As for what good is it? Not much, except in the case of a business that uses encryption and wants to be able to recover messages when an employee is not around/gets fired/dies.
  • I was thinking...the best way to get the government to realize that the vast majority of lawsuits are stupid and frivolous...and, more importantly - to get them to do something about it - is to have everyone we know file lawsuit against everyone else they know. but then i realized...

    EVERYONE'S ALREADY FSCKING DOING THAT!!!!


    FluX
    After 16 years, MTV has finally completed its deevolution into the shiny things network
  • A stupid idea, but that's the sort of thing that Key Escrow demands.
    Not that Key Escrow was a particularly smart idea in and of itself .. personally, if my public key gets tagged with an ADK, I want to know about it. Of course, that would make it harder for the secret police to stay secret.

    Then again, secret police aren't a particularly brilliant idea either ..

  • I'm going to direct this at Mr. Simpson as he seems to be greatly involved in this discussion. I've been involved with PGP for years - I have no official involvement with NAI. More than happy to answer questions though:

    In your opinion what is a good possible solution for this?

    Apart from not introducing this devils-work "feature" in the first place? ;)

    Seriously, there may not be a nice answer. Erm, the first thing to do would be check every keyserver and let people know that they have ADKs. Secondly, release future versions with "Encrypt to ADK" off by default. Thirdly, change the protcol so that ADKs are part of the signed/hashed packet.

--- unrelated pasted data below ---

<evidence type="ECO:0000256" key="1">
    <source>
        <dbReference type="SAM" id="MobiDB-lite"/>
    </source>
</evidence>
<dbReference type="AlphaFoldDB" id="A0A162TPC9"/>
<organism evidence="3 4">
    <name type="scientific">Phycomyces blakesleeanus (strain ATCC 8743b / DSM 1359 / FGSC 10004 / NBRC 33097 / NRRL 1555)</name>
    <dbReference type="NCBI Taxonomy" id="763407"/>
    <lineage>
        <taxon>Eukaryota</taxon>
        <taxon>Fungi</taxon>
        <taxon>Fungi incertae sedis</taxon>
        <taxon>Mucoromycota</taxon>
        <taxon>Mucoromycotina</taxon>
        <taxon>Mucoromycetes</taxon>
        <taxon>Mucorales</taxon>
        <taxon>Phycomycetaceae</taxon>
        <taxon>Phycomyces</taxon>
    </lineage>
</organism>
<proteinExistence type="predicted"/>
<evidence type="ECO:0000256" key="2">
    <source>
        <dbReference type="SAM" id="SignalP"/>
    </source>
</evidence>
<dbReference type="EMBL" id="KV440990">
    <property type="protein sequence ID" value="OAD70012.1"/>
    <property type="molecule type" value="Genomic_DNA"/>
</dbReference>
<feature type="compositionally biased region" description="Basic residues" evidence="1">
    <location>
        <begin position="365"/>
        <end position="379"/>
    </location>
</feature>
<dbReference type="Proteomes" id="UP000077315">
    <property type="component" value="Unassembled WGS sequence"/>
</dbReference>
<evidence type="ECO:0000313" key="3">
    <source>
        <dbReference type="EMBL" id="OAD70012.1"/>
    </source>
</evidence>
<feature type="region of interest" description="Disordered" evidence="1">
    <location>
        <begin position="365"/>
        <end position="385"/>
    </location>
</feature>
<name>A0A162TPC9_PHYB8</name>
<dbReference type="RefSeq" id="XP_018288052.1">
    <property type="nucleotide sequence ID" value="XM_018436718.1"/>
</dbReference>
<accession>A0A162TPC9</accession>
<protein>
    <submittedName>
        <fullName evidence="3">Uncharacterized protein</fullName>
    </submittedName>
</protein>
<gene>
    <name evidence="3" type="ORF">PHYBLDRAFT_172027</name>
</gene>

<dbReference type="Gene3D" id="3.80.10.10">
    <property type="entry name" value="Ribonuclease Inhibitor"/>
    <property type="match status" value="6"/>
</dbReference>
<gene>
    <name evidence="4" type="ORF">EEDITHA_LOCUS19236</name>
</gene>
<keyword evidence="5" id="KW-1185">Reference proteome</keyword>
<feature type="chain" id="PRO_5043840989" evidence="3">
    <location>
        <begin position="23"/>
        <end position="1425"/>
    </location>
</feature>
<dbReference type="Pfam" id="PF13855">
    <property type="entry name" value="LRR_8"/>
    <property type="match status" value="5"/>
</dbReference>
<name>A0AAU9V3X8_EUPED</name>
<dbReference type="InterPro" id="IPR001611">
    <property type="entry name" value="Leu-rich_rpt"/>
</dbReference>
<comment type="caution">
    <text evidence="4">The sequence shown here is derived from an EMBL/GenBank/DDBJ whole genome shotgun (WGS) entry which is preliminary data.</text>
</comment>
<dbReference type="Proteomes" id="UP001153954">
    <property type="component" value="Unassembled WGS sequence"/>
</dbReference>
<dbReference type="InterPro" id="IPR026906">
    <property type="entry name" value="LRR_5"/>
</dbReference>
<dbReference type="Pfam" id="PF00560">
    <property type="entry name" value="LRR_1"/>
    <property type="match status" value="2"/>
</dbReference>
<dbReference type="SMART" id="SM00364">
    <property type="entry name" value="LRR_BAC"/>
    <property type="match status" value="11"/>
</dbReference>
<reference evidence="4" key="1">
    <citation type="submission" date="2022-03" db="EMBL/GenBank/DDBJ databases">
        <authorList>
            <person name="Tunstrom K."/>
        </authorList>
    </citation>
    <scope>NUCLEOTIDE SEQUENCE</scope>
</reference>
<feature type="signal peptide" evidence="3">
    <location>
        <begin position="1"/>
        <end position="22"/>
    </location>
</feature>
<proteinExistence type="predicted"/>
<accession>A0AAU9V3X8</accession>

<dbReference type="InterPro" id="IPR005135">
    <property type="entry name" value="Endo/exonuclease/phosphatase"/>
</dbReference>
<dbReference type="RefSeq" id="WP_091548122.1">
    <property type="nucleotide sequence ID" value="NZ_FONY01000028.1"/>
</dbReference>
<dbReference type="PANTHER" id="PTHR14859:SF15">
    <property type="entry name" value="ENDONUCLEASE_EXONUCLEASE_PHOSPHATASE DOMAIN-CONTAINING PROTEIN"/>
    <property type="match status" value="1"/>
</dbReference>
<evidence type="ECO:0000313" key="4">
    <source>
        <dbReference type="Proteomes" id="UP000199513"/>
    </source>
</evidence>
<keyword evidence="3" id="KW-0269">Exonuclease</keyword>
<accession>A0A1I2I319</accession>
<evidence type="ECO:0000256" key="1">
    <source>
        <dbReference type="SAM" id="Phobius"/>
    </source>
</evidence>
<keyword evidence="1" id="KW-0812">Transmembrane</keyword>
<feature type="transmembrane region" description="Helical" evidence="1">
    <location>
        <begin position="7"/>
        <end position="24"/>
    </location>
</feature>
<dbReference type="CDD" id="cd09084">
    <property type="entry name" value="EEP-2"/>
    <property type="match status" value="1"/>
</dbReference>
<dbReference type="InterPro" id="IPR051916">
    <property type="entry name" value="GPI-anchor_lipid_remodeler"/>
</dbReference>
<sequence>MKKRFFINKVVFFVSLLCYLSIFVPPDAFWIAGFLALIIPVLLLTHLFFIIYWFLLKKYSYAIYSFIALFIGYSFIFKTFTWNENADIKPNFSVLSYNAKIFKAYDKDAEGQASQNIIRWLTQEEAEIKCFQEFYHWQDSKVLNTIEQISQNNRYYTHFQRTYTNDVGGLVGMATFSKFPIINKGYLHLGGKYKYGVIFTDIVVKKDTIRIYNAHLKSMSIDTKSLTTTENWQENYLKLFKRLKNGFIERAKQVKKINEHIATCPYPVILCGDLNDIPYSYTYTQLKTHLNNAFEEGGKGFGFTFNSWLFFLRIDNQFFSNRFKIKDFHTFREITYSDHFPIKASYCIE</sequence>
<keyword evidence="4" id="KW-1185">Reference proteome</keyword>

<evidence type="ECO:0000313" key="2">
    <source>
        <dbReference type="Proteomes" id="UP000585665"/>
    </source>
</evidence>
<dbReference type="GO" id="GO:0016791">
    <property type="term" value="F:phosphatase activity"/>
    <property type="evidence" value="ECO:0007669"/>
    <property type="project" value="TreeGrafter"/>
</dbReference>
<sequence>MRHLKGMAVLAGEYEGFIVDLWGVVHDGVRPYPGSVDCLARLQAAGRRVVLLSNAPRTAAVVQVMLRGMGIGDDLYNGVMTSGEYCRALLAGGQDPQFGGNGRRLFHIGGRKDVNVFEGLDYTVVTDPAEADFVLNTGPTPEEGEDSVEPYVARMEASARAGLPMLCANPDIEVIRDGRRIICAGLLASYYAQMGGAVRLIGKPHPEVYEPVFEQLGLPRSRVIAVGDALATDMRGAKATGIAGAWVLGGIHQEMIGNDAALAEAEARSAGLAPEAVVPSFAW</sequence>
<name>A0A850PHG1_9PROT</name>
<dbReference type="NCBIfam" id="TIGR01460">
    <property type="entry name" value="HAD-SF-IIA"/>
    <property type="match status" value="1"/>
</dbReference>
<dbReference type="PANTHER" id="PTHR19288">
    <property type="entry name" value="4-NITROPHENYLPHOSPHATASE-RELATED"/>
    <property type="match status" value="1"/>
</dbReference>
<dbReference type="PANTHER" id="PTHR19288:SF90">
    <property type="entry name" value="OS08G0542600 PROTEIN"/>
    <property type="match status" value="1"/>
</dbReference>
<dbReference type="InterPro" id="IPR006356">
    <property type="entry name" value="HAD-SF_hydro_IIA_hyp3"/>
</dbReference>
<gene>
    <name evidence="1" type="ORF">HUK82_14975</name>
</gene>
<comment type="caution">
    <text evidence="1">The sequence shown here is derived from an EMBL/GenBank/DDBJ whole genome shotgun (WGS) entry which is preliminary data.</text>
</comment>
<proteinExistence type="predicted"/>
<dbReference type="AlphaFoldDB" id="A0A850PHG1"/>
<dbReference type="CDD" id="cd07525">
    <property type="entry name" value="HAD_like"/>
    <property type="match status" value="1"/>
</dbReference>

Is NAI likely to release a patch?

    Probably. May be easier to fix v7 and offer free upgrades to this version for existing customers. This would allow you to easily identify users who are still using versions that are "vulnerable". I doubt they'll do this though - that would cut revenue :(

    What about a new version which does not include the ADK feature? I can also see how this might be a desired feature for corporations who want to use the ADK's for thier intended use. Is it likely NAI would release a kludge in a vain attempt to keep this feature in the code?

    Yes, they'll probably keep this feature. I think the last couple of bugs (including the v5 randomness bug) have done a lot of damage to PGP's reputation, which is very sad.

    What is your opinion of NAI and do you think they'll do the "right" thing?

    I have a lot of respect for Phil and Will Price. But this is a financial decision, we'll see. If they don't do the right thing, then I'll be sure to broadcast it from the rooftops!

    Obviously with the growing popularity or PKI this can be seen as a good thing or a bad thing. Good in the fact that it exposes an inherent flaw in public key cryptography and might make some people seriously think about the implications of a public key infrastructure.

    It's not a problem with public key crypto though, it'ts just an awful implementation!

    Bad in the fact that a widely used version of PGP has a potentialy serious hole in it. I wonder how long the NSA has known about this one.